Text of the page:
Hello my friends, I have returned after a sabbatical. I know, you were waiting with bated breath for this very moment. I am both humbled and honored, etc etc. Hold the applause, please. And onto more useful things…
I have recently cultivated a habit of cooking with dry beans. This is partially in the name of frugality, and partially because it’s healthier–less salt, more fiber. Contrary to popular belief, you do not have to soak your beans overnight, but that does mean it takes 4-6 hours worth of cook time on the stove or in the crockpot. I personally like to leave my beans in the crockpot with a few chunks of onion, a little salt, and enough water to cover them. I can forget about them completely until dinnertime. Additionally, I discovered this great resource regarding dry bean yields: Bean Yield Chart. (Skip to recipe for Copycat Vigo Black Beans and Rice.)
Now, not only did I previously used canned beans, but I also developed a taste for the more processed sorts that take about 10 minutes to cook. But I’m not about that life any more. (Ok, sometimes I am, but not today…) I began a quest earlier this week in search of a copycat recipe for this lovely, packaged Vigo black beans and rice. I seriously lived off of that stuff my last semester of college. Yet, as I read the nutrition information I see a whopping 40% of my daily recommended intake of salt shot to heck in one serving. Not worth the hypertension, folks. Alas, there were no copycat recipes available. Therefore, with a little guidance from this original recipe on food.com, I tweaked it to resemble my Vigo favourite.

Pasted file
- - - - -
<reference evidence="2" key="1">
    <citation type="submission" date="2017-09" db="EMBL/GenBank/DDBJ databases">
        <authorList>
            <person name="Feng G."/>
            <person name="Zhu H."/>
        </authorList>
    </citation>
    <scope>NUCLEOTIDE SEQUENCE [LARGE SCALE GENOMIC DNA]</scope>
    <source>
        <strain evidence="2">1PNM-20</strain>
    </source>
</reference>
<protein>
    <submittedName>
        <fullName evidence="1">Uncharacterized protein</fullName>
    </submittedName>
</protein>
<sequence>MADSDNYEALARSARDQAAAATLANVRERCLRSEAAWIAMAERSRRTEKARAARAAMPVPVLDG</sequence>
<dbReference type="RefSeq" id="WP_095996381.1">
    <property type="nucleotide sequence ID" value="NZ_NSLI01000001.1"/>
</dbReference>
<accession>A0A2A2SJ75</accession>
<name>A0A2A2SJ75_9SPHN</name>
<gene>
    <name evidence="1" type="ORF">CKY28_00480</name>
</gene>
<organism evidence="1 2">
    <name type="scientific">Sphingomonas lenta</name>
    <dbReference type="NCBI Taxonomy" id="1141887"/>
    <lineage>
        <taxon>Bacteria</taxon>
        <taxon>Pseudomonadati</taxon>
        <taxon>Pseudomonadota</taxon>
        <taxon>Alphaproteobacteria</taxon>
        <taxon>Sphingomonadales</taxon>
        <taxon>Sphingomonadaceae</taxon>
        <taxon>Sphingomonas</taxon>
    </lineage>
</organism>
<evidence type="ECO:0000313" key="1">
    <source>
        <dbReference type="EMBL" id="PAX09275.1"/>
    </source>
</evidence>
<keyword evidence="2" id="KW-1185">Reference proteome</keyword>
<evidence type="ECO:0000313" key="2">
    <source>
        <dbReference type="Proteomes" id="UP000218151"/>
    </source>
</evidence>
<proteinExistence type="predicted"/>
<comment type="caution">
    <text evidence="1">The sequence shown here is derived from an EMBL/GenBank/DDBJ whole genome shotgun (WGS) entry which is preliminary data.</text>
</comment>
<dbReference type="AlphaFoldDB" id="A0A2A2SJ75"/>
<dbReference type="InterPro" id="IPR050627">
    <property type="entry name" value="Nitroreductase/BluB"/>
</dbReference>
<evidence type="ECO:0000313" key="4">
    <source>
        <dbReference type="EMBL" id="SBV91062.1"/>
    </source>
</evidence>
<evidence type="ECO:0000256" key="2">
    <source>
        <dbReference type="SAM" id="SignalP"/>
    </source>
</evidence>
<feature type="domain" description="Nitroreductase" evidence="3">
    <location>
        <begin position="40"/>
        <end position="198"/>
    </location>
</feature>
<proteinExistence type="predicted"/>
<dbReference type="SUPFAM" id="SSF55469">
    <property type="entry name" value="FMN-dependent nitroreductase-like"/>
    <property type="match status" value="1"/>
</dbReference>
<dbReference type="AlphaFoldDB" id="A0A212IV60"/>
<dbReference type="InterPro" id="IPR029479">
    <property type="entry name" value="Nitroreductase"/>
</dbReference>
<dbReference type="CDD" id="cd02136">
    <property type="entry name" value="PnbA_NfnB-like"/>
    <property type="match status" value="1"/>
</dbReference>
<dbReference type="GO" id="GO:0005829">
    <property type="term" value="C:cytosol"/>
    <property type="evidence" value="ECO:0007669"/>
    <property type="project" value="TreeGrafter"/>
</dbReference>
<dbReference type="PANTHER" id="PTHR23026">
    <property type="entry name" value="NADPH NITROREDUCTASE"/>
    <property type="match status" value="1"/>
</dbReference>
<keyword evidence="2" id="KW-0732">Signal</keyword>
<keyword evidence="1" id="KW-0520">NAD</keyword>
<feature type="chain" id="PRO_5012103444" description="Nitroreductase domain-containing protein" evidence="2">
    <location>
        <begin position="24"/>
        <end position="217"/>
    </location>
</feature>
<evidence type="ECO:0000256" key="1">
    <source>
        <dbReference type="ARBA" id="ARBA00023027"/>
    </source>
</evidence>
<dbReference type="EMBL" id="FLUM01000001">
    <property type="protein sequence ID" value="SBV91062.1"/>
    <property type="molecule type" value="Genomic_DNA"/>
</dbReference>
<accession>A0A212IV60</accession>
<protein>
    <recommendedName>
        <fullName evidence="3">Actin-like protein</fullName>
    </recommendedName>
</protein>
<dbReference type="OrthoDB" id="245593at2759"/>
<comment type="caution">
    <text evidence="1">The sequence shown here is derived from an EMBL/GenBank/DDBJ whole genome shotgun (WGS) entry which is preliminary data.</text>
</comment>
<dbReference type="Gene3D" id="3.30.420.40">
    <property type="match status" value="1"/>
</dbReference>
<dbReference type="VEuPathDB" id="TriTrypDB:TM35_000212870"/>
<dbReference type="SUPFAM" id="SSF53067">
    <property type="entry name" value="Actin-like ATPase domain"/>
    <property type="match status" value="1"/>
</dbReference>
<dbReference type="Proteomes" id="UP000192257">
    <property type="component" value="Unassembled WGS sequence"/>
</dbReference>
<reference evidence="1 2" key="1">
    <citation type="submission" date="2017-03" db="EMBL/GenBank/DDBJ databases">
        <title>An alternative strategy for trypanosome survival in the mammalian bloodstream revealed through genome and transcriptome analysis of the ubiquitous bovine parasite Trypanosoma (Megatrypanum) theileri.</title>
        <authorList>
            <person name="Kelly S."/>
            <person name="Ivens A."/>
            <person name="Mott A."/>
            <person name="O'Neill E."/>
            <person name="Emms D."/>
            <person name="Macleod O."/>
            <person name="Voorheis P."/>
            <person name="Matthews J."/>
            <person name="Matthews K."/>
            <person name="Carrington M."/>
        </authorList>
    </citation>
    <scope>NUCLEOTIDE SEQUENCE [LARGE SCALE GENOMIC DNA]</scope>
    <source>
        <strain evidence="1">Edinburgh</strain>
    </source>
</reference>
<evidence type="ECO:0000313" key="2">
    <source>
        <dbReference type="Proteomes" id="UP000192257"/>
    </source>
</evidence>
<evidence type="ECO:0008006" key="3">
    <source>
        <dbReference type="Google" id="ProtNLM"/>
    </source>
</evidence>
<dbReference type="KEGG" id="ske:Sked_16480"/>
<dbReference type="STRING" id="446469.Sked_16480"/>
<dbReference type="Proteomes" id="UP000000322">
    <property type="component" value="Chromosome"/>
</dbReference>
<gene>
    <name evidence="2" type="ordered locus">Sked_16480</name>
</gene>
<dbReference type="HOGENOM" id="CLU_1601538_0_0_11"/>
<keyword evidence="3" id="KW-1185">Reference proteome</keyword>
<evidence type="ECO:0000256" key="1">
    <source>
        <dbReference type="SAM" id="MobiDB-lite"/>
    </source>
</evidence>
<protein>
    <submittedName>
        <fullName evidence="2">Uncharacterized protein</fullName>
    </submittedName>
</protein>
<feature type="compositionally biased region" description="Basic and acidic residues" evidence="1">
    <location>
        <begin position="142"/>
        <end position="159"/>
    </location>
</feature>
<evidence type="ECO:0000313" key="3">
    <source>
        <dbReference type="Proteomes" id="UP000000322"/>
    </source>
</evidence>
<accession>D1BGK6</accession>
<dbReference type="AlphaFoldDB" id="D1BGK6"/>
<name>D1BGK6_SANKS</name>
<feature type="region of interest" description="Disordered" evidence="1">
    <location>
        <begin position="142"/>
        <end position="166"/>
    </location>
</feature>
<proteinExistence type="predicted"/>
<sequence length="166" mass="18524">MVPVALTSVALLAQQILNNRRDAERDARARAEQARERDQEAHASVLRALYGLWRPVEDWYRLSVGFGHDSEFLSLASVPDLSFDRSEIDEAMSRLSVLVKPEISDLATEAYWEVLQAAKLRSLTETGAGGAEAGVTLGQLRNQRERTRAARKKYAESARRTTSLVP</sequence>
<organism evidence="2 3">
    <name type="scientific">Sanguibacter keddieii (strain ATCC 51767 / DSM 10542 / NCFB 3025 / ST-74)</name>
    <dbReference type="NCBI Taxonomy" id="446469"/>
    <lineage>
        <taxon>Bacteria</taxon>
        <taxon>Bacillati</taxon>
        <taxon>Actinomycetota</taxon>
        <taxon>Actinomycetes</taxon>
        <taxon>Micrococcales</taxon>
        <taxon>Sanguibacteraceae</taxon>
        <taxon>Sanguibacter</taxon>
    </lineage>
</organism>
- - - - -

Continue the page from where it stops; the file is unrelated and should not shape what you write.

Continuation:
1 lb black beans, dried ($1.72)
6 cups of water (freeish)
1/2 onion, chopped ($0.25)
1/2 cup olive oil ($0.20)
1 clove garlic, minced ($0.02)
2 bay leaves (about $0.04?)
1 tsp salt ($0.04)
2 cups cooked white rice ($0.15)
Cover beans with water in large pot, boil for two minutes, then turn off the heat and leave it covered for an hour. (Time to walk the dog, empty the dishwasher, fold laundry, whoo-hoo!) Now, come back to your dinner prep and drain the beans. Cover again, this time with precisely six cups of water. Turn the burner back on so that can get back up to a boil and meanwhile…
Saute the chopped onion and garlic in another pan with just a dollop of olive oil. When the onions are soft and translucent, add that mixture to the beans, along with the rest of the ingredients. Reduce the heat to low, cover, and let it go for about two hours. You can cook your rice while you wait, and stir that in last. Tastiest, easiest recipe ever.
(Side note: For the sake of a little extra protein, we also halved this recipe for slow cooked balsamic chicken sans the canned tomatoes. It’s a great way to stretch your chicken allotment for the week. However, I have and will continue to eat just the beans and rice on their own!)